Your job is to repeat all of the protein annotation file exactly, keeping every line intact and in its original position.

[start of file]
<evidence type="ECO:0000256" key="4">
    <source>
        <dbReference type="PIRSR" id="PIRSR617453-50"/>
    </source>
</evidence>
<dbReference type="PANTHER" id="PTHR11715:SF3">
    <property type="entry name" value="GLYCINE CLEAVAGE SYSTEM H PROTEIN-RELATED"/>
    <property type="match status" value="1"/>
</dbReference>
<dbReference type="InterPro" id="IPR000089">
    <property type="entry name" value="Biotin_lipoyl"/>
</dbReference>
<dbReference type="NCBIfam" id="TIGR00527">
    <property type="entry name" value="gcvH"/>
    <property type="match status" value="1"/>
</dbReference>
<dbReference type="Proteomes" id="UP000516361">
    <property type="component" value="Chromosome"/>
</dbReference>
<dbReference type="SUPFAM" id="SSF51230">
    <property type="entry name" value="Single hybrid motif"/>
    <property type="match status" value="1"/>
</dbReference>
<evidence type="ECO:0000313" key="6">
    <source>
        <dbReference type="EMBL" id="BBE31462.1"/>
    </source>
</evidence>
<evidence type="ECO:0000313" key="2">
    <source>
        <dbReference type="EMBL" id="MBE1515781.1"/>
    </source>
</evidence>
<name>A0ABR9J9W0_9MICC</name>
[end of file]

<evidence type="ECO:0000256" key="4">
    <source>
        <dbReference type="PIRSR" id="PIRSR617453-50"/>
    </source>
</evidence>
<dbReference type="PANTHER" id="PTHR11715:SF3">
    <property type="entry name" value="GLYCINE CLEAVAGE SYSTEM H PROTEIN-RELATED"/>
    <property type="match status" value="1"/>
</dbReference>
<dbReference type="InterPro" id="IPR000089">
    <property type="entry name" value="Biotin_lipoyl"/>
</dbReference>
<dbReference type="NCBIfam" id="TIGR00527">
    <property type="entry name" value="gcvH"/>
    <property type="match status" value="1"/>
</dbReference>
<dbReference type="Proteomes" id="UP000516361">
    <property type="component" value="Chromosome"/>
</dbReference>
<dbReference type="SUPFAM" id="SSF51230">
    <property type="entry name" value="Single hybrid motif"/>
    <property type="match status" value="1"/>
</dbReference>
<evidence type="ECO:0000313" key="6">
    <source>
        <dbReference type="EMBL" id="BBE31462.1"/>
    </source>
</evidence>
<evidence type="ECO:0000313" key="2">
    <source>
        <dbReference type="EMBL" id="MBE1515781.1"/>
    </source>
</evidence>
<name>A0ABR9J9W0_9MICC</name>